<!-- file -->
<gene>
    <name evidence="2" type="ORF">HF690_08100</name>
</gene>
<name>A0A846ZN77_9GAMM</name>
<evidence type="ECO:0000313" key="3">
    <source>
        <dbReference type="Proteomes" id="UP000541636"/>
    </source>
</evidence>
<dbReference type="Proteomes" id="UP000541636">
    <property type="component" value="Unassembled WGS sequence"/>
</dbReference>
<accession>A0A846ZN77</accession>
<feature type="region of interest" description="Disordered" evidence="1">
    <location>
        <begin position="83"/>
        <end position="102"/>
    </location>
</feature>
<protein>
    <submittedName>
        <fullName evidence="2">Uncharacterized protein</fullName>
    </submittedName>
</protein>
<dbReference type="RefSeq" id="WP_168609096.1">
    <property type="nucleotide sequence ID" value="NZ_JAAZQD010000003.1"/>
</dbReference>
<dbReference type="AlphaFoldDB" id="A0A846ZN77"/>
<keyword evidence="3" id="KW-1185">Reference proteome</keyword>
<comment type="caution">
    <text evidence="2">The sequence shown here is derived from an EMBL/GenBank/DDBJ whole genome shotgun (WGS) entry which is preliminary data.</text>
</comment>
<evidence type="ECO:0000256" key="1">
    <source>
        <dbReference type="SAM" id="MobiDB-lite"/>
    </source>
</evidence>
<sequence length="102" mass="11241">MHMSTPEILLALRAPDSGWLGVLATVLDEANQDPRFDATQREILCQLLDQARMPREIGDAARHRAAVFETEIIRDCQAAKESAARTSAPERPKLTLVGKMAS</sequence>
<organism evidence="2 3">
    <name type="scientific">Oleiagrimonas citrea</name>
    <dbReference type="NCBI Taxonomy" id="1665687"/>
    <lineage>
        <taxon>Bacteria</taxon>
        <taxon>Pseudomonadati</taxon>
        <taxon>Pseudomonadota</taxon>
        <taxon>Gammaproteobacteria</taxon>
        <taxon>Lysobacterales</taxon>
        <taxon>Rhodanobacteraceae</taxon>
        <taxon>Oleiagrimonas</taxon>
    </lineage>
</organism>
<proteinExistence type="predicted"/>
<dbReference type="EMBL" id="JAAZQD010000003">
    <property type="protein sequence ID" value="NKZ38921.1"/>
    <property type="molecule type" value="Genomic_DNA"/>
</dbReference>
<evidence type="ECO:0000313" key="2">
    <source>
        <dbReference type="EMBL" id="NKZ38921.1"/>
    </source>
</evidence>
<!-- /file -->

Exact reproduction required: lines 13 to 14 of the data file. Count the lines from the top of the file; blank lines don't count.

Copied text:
<accession>A0A846ZN77</accession>
<feature type="region of interest" description="Disordered" evidence="1">